An exciting correlation between deep melting in the mantle and the resultant size of small ("monogenetic" volcanoes which erupt only once to form fields of small volcanic hills and lakes) continental volcanoes has been found in a volcanic field in northern New Zealand situated in the country's most populated city, Auckland. The study by Lucy McGee and colleagues takes three examples of volcanoes ranging from the smallest to the largest and compares various chemical parameters which give clues as to the origin of their magmas and the way in which these ascended to the surface. They found that the smallest volcanoes have a chemical signature suggesting that melting initiated very deep, within discrete domains of a source which is not only more fusible, but of a different composition to the surrounding source material. As rates of melting increased, write McGee and colleagues, "We can trace in the chemistry the involvement of different, more abundant sources and correlate this with the volume erupted at the surface." The difference in source compositions and density of magmas suggests that the "small volcano" magmas rise to the surface much quicker than the "large volcano" magmas, a feature that could be important for future hazard scenarios in populated centers such as Auckland.

Geologic record of partial ocean evaporation triggered by giant asteroid impacts, 3.29-3.23 billion years ago

Donald R. Lowe, Stanford University, Stanford, California, USA; and Gary R. Byerly, Louisiana State University, Baton Rouge, Louisiana, USA. Published online ahead of print on 7 May 2015;

The Earth formed 4.5 billion years (byr) ago through the accretion of large asteroidal bodies and its early history continued to be profoundly influenced by large impacts. Based on the lunar cratering record, it has long been thought that the period of frequent large impacts ended about 3.8 byr ago. However, recent discoveries have shown that there is a geologic record here on Earth of early large impacts and that the Earth continued to be bombarded by asteroids from 20 to perhaps 100 km across until at least 3.2 byr-ago. This paper by Donald Lowe and Gary Byerly argues that at least two of these late impacts at about 3.29 to 3.23 byr-ago were large enough to have superheated the atmosphere, boiled the surface layer of the ocean, and evaporated tens to perhaps 100 m of sea water. These impact-related thermal events would have temporarily changed the world's ocean into a single, giant boiling hot spring and profoundly affected early crustal development and stability, the global surface environment, and biological evolution toward low-temperature microbial communities until 3.2 byr-ago or even later.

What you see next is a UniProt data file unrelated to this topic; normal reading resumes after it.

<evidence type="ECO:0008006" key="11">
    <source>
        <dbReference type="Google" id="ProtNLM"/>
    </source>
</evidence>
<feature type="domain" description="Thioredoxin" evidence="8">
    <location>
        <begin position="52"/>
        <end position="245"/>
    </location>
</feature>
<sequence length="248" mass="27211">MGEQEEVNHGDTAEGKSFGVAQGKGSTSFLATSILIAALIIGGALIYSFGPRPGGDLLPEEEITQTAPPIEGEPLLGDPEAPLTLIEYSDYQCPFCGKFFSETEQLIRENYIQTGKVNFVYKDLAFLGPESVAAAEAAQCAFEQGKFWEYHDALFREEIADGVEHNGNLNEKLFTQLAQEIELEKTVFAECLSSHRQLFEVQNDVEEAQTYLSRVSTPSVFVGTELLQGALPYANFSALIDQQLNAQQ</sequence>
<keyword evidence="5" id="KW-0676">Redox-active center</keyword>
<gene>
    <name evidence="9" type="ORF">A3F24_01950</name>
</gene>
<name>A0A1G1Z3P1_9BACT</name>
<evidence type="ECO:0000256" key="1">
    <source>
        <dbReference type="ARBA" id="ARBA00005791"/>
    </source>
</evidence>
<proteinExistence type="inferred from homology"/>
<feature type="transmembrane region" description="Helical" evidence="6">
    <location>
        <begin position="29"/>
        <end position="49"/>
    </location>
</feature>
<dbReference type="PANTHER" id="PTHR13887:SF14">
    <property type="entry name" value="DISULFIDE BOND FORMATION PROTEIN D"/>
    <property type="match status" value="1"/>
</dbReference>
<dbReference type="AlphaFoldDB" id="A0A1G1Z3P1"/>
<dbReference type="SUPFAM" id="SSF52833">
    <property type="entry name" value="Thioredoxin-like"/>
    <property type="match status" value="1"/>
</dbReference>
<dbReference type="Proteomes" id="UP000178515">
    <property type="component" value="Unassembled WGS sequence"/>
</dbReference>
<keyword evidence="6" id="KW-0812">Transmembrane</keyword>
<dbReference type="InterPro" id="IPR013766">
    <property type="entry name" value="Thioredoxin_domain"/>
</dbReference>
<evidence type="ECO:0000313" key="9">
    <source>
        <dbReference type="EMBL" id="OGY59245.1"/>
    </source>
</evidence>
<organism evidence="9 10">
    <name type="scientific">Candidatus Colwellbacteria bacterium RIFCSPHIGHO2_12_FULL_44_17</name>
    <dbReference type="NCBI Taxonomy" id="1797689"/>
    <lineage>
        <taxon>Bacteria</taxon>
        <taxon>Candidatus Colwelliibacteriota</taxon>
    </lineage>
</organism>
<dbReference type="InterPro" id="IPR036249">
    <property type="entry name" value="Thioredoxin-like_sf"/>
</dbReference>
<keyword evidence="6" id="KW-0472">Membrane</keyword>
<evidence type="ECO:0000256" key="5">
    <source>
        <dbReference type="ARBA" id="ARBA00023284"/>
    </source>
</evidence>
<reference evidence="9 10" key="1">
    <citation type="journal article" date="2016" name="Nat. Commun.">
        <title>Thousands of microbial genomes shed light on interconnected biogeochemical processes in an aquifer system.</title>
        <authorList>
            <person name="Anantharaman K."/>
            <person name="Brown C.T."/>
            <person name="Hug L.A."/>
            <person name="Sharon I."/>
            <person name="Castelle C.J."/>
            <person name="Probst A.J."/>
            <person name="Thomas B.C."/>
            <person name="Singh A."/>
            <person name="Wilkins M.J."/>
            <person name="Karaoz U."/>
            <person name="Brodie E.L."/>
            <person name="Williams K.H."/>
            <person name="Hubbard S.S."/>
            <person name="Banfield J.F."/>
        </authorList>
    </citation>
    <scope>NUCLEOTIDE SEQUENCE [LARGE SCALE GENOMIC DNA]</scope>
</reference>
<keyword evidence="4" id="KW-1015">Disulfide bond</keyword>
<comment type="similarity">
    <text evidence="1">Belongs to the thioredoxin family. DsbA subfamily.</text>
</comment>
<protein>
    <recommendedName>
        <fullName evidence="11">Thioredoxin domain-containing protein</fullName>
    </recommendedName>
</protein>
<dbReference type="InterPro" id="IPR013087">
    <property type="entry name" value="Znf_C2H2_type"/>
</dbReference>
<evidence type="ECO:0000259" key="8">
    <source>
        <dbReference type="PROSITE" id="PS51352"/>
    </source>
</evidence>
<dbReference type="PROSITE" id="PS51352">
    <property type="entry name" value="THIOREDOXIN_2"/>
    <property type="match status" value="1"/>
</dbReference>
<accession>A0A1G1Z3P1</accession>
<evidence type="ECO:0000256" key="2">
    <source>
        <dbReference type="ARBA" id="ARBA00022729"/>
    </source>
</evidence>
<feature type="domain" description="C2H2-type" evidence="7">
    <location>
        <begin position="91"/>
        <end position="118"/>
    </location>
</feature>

Graphic-textured inclusions in apatite: Evidence for pegmatitic growth in a REE-enriched carbonatitic system

Krisztina Pandur et al., University of Saskatchewan, Saskatoon, Saskatchewan, Canada. Published online ahead of print on 7 May 2015;

This paper by Krisztina Pandur and colleagues documents the petrographic and chemical characteristics of a possibly unique set of graphic inclusion textures in apatite of the Hoidas Lake REE deposit, northern Saskatchewan, Canada. Graphic intergrowths of quartz and K-feldspar are commonly described in pegmatites of granitic systems, and several studies have focused on understanding these features, and provide a significant component in our knowledge of the evolution of felsic melts. Similar graphic-like features, however, are absent from pegmatites that are related to carbonatitic or alkaline magmatic systems. This study reports on the first study of recently discovered graphic-textured inclusions in an unusual setting, namely in apatite of the Hoidas Lake REE deposit, which, based on paragenetic relationships and chemical variations, is inferred to represent a dike/vein system related to an unusual carbonatitic or alkaline magmatic source. Characterization of the inclusions includes description of their textural features and unusual chemical variations. Possible explanations are provided for their genesis, based on analogy with classic graphic quartz-K-feldspar intergrowths in granitic pegmatites, and the controlling factors of these processes are discussed.


Contact: Kea Giles